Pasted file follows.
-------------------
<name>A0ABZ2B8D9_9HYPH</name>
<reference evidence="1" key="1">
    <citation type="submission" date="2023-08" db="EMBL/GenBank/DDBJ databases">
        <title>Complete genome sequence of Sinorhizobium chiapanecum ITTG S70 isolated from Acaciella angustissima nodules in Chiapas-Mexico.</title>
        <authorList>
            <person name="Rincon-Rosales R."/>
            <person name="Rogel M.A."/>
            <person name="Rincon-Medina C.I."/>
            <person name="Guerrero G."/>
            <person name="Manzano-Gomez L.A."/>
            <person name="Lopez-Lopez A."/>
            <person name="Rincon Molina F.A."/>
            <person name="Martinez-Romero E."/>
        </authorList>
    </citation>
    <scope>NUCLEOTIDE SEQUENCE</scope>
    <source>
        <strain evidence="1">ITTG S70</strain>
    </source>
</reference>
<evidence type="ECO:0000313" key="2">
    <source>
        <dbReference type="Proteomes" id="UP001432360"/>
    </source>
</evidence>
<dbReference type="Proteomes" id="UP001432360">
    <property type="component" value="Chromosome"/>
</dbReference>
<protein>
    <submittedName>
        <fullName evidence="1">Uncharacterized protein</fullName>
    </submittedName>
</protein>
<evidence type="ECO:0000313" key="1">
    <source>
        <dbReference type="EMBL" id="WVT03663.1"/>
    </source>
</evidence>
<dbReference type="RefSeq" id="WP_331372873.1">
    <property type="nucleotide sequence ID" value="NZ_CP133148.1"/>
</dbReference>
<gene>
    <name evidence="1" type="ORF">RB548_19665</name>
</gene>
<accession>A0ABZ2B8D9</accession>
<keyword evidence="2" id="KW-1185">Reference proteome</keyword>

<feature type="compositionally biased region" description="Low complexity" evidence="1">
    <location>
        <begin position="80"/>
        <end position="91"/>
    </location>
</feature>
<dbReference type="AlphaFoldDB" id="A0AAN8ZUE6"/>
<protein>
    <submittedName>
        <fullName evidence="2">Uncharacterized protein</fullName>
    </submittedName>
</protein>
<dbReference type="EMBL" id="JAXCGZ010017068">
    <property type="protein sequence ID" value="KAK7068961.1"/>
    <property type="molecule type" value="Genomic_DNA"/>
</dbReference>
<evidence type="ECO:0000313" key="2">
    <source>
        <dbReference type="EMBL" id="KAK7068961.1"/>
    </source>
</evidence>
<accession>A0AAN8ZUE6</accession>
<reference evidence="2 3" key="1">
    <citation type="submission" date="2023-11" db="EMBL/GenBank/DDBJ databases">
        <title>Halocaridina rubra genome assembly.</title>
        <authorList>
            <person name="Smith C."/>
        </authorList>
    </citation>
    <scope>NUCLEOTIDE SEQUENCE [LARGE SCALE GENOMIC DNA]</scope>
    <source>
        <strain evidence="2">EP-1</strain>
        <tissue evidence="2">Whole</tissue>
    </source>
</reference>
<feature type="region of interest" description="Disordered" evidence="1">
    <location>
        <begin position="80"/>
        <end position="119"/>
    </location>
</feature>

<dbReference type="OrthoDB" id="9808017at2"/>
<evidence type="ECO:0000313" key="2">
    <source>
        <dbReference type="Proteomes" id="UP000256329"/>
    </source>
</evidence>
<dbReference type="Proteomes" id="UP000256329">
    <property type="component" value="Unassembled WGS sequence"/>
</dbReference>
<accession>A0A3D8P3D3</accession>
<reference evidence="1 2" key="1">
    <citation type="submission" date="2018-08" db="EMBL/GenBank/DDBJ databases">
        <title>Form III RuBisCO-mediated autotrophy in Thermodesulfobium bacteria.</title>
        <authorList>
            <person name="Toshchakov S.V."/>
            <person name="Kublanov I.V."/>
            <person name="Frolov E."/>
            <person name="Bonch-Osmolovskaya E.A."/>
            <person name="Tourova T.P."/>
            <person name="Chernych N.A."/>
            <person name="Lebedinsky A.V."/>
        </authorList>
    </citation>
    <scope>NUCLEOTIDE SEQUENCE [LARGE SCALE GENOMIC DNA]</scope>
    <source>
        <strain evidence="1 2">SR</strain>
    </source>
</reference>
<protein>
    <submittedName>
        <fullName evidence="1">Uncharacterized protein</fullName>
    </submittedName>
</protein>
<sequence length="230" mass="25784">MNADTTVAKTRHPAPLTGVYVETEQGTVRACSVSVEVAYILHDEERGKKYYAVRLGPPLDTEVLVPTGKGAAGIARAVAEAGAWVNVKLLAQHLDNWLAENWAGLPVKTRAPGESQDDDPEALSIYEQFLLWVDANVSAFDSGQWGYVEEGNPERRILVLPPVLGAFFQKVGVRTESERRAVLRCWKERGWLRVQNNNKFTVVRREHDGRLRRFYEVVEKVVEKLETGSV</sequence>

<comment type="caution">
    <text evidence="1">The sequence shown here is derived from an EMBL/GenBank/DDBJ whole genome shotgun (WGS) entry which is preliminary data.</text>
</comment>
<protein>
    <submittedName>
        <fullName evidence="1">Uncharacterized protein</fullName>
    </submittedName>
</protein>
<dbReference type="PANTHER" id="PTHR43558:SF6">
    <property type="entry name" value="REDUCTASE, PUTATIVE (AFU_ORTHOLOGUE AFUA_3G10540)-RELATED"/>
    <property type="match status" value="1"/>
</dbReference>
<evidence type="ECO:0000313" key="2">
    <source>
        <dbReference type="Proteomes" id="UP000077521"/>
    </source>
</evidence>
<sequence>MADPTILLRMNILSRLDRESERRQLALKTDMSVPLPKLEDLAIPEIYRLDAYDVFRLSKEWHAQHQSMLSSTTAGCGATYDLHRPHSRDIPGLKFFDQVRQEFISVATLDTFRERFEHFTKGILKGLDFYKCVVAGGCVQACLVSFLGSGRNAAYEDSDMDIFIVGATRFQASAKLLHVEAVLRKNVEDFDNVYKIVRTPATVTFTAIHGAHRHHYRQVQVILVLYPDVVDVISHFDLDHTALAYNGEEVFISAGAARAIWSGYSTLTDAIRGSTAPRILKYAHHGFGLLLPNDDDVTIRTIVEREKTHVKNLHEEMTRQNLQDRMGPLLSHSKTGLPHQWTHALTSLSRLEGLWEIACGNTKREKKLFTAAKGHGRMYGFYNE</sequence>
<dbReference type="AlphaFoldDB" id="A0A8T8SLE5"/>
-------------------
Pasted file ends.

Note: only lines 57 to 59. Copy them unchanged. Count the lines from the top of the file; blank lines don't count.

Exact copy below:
    </submittedName>
</protein>
<dbReference type="EMBL" id="JAXCGZ010017068">